Love is one of the most profound emotions known to human beings. For many, romantic relationships are the most meaningful aspect of life, a source of deep fulfillment. The need for human connection appears to be innate, but the ability to form healthy, loving relationships is learned.
Finding someone to create a love story with is often difficult. The stories of high school romance turned into a lifetime partnership might be the plot of dreamy movies, but it doesn’t happen for a lot of people. Finding love and losing it, now that one is common. Perhaps because people settle and become comfortable in relationships, disillusioned by the thought that they know their partners completely.
Dating in secondary school was quite the challenge. Having, in many cases, to keep it a secret from parents and teachers who considered dating at such an early age abominable. Regardless, relationships were formed, and some waxed strong beyond secondary school. While some got their dreamy ending, a lot more had to end for one reason or the other.
The end of a first long-term relationship is difficult to deal with. At this point reality hits you emotionally, and you begin to question a lot of things. People have different coping mechanisms; some might become indifferent towards emotional entanglements or dead set against it, while others pick themselves up and are raring to go again. We asked five people to share with us their experiences dealing with the end of a romance birthed in secondary school. Here’s what they had to say:
Michael and I were together from 2008 to 2011. He was my first real relationship, my first love. We were in a relationship for almost three years. Looking back I can hardly, believe we lasted so long. I guess there’s a certain honesty and innocence in a secondary school romance that most adult relationships lack. Being with Michael just felt right. Like we were two imperfect pieces that fit perfectly together. I remember waking up thinking about him or watching the doors to see when he walked in. I was a depressed, angry teenager and he was the only one who made me smile. When he made me laugh, I understood what joy really meant. Despite my regular sulkiness and sarcasm, he rarely complained.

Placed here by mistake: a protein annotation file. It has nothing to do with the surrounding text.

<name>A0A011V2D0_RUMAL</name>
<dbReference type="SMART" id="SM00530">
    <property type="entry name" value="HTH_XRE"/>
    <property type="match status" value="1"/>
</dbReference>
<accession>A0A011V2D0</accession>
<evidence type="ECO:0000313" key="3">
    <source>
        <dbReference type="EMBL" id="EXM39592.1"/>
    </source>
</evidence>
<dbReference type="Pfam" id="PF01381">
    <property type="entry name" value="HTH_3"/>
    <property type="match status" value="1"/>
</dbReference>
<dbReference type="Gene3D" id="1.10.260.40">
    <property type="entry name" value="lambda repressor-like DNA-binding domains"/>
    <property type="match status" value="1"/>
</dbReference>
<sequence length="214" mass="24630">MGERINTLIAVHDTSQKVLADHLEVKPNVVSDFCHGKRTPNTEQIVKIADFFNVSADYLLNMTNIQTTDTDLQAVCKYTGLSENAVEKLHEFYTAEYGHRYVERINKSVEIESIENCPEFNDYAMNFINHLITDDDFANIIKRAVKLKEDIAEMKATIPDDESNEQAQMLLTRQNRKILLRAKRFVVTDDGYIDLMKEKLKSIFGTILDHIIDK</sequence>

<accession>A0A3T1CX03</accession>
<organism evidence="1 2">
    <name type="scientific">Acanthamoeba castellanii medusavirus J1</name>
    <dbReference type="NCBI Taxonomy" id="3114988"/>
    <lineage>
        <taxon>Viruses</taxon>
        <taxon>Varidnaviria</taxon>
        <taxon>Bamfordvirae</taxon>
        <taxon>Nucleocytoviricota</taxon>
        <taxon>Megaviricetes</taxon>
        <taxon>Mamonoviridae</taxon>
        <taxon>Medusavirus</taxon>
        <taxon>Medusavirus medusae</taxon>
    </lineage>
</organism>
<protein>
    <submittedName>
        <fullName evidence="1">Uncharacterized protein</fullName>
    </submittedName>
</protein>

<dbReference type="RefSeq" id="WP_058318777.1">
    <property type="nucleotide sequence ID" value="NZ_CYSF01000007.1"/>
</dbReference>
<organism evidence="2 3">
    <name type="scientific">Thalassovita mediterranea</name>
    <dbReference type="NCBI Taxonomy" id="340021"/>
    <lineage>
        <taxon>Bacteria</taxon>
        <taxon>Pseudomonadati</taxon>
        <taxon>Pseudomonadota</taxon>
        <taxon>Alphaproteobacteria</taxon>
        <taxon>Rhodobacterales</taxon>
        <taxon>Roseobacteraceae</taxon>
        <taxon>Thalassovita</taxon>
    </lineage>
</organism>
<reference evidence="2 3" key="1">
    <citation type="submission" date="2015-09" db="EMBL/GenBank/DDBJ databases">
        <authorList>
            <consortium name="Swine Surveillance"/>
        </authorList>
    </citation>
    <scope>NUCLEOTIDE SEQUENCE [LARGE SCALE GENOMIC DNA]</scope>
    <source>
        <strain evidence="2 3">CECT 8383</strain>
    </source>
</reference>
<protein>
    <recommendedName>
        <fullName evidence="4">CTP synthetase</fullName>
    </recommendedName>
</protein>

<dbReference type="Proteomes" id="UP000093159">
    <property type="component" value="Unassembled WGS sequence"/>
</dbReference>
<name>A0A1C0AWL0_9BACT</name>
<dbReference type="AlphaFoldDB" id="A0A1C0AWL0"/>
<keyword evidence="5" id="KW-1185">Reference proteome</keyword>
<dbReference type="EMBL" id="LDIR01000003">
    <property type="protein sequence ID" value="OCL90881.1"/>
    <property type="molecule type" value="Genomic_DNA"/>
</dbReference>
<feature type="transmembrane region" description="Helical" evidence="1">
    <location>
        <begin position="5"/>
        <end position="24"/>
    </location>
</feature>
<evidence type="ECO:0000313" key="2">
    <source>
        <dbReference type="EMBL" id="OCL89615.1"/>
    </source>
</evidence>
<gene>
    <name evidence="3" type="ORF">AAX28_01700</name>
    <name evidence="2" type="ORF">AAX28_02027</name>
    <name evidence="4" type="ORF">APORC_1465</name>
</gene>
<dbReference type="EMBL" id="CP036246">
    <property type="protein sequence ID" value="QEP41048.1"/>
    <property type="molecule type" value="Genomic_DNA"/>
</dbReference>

Graduation came and he left the country to study. At first we were sure we’d make it, but distance helps some things die a natural death. As we gradually drifted apart, there were days that I missed him terribly, but then, new memories, new people push older ones into the recesses of our minds.
Our relationship showed me that two people can see past each other’s faults to truly care about each other. We still talk every now and then, but some things must come to an end. Though I may be single now, it’s only because I’ve felt true love, and I refuse to settle for less. In some ways, our past always influences our present.
– Peace, F, 25.